Our Wild Neighbors

German Cockroach

Blattella germanica

A cosmopolitan dweller attracted by food and warm and humid environments.

Image of a cockroach, dried and mounted, seen in profile with its head to the left.

Description of the animal

  • Cockroach with a flat, oval body shaped like a shield, which measures between 13 and 16 millimetres long. Its colour varies from bronze to light brown and two dark-hued parallel streaks stretch from its head to the base of its wings.
  • Two pairs of overlapping wings rest flat on its abdomen. The male’s front wings, which are somewhat thicker, cover its posterior wings. The female’s wings are shorter.
  • Two very mobile and flexible antennae, same length as its body.
  • Two large compound eyes.
  • Grinding mouth parts include a pair of strong and very jagged mandibles.
  • Three pairs of similar robust and prickly legs perfectly adapted for rapid movement.
  • Insect with an incomplete metamorphosis. Its young have a similar appearance, but have no wings. The German cockroach goes through six or seven moults before reaching the adult stage.

Habitat and needs

  • Part of a large family containing over 4000 species. The German cockroach is an alien species. It is the most common and urban species. Nine other species live in Canada, but only three are indigenous.
  • Omnivorous and nocturnal, it searches for food in kitchens, bathrooms, basements, and restaurants – all warm and humid environments. It enjoys starch, sweet foods, fat, and meat in particular, but can eat just about anything.
  • Lives in a group. The German cockroach produces an aggregation pheromone, a fragrant substance that attracts others. It is not a social insect, however. Each cockroach lives autonomously and is not dependent on the group.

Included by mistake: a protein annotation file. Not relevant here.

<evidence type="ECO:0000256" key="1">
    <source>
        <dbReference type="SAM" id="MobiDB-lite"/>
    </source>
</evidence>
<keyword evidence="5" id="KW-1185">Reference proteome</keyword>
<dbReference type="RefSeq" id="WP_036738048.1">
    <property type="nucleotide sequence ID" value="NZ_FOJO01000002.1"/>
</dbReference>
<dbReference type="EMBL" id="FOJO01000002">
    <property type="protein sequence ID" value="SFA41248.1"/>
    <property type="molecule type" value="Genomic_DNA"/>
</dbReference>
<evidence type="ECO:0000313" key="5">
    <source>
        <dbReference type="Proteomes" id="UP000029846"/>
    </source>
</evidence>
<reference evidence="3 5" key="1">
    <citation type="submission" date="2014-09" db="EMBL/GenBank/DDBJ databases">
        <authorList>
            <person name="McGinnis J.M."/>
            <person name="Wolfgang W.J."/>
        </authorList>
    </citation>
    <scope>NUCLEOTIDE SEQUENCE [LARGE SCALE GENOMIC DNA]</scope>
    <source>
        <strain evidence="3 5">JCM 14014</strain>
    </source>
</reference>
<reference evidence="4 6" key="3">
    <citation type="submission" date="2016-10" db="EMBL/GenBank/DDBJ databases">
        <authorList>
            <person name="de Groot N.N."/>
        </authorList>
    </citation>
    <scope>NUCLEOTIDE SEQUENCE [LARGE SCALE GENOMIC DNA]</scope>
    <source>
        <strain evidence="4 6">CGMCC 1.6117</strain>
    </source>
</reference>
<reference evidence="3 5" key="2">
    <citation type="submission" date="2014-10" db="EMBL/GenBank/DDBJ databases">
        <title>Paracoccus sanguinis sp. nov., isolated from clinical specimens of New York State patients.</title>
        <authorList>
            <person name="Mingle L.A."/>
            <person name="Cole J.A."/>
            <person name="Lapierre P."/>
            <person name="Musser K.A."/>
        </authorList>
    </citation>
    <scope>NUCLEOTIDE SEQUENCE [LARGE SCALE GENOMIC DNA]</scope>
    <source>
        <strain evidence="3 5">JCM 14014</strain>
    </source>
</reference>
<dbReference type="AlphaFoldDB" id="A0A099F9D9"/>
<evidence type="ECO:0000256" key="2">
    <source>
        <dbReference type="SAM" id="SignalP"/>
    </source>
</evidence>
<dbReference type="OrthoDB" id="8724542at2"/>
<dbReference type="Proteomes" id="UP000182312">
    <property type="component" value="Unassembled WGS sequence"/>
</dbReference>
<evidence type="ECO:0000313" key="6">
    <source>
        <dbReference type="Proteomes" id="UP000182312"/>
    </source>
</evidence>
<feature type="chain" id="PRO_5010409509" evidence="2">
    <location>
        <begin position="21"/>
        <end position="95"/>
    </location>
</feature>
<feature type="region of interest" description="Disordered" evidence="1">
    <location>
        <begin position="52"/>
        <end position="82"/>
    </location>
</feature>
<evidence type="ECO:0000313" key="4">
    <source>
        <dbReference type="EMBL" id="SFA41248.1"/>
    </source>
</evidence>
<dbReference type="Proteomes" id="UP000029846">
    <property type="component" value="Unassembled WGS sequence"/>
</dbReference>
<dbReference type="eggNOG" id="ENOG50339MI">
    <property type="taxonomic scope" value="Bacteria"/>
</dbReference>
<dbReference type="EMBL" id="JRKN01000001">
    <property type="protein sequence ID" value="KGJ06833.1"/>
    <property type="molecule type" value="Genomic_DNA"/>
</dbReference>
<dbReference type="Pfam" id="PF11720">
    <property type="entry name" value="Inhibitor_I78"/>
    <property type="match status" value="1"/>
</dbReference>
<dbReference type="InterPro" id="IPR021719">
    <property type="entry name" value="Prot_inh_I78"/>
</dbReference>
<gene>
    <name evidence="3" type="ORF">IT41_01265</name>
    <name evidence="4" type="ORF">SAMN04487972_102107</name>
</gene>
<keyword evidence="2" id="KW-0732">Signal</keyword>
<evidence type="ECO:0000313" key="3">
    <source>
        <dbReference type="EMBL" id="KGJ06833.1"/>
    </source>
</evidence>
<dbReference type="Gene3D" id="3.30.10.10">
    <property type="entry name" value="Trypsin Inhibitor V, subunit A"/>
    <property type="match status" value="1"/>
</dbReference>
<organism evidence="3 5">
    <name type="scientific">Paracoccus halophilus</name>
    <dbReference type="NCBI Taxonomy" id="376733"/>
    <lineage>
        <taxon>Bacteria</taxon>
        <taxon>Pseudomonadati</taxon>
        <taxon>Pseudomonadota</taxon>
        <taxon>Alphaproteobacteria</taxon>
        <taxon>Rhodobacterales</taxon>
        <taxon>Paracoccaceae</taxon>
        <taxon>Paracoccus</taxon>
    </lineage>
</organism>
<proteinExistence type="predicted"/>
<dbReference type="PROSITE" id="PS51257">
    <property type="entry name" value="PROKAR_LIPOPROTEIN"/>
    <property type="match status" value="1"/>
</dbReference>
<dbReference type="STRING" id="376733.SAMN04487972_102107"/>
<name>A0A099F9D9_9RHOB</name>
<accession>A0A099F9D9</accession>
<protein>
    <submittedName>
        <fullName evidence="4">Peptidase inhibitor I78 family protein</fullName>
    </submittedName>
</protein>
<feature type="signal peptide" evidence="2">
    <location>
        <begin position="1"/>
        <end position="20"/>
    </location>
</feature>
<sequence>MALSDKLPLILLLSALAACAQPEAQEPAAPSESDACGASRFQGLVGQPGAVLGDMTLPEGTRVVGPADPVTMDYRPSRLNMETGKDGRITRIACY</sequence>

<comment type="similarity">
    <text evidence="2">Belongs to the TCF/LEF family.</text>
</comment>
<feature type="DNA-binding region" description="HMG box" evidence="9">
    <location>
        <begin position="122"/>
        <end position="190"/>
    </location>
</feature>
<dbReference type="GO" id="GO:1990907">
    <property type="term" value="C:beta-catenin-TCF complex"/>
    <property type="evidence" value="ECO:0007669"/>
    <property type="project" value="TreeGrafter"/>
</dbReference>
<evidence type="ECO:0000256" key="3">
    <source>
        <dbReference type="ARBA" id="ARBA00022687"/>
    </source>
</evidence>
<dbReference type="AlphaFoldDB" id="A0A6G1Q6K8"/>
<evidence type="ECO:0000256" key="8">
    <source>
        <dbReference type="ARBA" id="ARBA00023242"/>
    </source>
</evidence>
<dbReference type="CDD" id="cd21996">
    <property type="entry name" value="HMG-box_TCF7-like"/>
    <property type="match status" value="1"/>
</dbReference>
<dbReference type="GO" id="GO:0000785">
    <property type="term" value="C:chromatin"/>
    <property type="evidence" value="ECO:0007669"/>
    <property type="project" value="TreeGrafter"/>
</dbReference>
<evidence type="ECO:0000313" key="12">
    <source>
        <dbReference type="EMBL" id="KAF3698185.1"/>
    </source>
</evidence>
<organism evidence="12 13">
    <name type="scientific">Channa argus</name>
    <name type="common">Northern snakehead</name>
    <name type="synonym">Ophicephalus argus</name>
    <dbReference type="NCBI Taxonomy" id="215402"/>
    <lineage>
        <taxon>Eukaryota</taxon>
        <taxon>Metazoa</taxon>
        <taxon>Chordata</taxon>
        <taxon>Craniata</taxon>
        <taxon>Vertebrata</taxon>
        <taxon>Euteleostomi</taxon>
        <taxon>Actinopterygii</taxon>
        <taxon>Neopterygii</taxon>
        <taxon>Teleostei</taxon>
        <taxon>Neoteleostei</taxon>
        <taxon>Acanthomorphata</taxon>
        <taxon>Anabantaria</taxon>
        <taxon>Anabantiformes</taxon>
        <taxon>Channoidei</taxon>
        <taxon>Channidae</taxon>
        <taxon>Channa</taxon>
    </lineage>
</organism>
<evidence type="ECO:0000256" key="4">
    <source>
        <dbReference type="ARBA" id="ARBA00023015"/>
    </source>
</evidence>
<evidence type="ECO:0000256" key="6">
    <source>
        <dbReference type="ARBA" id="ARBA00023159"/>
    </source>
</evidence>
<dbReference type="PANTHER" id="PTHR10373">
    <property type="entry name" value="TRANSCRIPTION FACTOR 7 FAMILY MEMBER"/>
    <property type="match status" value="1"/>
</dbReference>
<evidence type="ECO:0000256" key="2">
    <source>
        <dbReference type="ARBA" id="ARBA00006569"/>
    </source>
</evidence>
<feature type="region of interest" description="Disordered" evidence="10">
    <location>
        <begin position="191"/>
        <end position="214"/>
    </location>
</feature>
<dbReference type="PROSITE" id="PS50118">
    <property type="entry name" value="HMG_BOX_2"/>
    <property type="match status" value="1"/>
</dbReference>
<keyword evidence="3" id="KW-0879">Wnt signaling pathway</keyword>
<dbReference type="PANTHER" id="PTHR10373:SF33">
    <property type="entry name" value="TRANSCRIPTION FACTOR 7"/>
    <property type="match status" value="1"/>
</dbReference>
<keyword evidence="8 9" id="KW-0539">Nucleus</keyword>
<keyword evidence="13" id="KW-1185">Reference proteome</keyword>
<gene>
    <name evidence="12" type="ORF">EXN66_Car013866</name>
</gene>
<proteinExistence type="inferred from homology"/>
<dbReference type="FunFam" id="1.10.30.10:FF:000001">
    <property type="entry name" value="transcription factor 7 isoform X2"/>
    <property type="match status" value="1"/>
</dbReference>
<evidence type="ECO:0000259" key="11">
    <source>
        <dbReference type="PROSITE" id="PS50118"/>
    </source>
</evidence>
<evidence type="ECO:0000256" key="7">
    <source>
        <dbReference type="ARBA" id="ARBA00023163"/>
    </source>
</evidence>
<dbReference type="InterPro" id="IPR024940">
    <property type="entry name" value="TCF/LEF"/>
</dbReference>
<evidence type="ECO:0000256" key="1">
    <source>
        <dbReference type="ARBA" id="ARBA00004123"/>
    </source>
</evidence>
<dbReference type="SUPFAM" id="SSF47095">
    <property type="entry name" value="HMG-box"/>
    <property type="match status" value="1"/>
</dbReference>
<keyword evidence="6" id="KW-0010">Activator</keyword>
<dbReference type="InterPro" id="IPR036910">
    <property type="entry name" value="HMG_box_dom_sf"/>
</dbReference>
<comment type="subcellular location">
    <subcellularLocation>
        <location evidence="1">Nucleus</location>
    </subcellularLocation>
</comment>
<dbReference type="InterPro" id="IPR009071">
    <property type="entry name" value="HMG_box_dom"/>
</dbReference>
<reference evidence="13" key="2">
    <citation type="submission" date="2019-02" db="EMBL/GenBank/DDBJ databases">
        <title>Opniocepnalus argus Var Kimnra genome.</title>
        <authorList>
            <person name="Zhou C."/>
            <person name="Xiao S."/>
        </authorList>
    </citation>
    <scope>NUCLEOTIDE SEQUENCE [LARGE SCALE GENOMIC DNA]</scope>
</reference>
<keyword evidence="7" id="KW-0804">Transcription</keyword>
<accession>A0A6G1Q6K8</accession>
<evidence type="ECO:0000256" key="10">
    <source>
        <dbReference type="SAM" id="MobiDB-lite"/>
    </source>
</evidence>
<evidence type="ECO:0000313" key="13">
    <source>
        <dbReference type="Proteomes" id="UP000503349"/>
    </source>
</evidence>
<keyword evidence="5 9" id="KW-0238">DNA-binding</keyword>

• Incapable of sustained flight, in spite of the presence of wings.
  • Runs off at the slightest sign of danger: it is fearful!
  • Can survive without food for nearly 200 days and without water for almost 40 days. Such tenacity!
  • Can become a great-grandparent in less than a year. Since the German cockroach does not abandon her eggs, most of its descendants survive. The female carries her eggs in an envelope called an “ootheca.”


  • Sometimes called “coquerelle” in French
  • Once established in a house, the German cockroach can become a genuine scourge. Most of the time, it enters via food packaging.
  • When it is scared, the German cockroach gives off a foul smell.
  • In nature, it plays the role of a decomposer and participates in the recycling process of organic material.
  • It is at the bottom of many animals’ food chain.
  • The German cockroach can transmit infectious diseases and provoke asthma attacks or allergic reactions, but it does not sting or bite.

Living with them

  • To prevent infestation:
  • Avoid bringing objects and foods that could contain cockroaches into your home.
  • Eliminate items that could provide shelter for cockroaches as well as potential food and water sources as much as possible.
  • Keep food in closed airtight containers. Paper bags and cardboard boxes will not prevent cockroaches from reaching food.
  • Rigorously manage waste. Do not leave any food items out. Deposit organic waste in the garbage, in a container with a lid, or in a composter.
  • Keep surfaces clean. Sweep or vacuum regularly. Pull out your stove and refrigerator to wash adjoining walls and floors.
  • Occasionally remove grease from walls, cupboards, and equipment.
  • As much as possible, keep areas that are sources of moisture dry and remove traces of condensation. Repair water leaks and correct excessive humidity.
  • Seal cracks and crevasses.
  • Avoid clutter.
  • When in doubt, set traps. Use traps that contain a sticky material or pheromone traps instead of traps with bait that can attract other types of insects.

Participating cities where this animal has been seen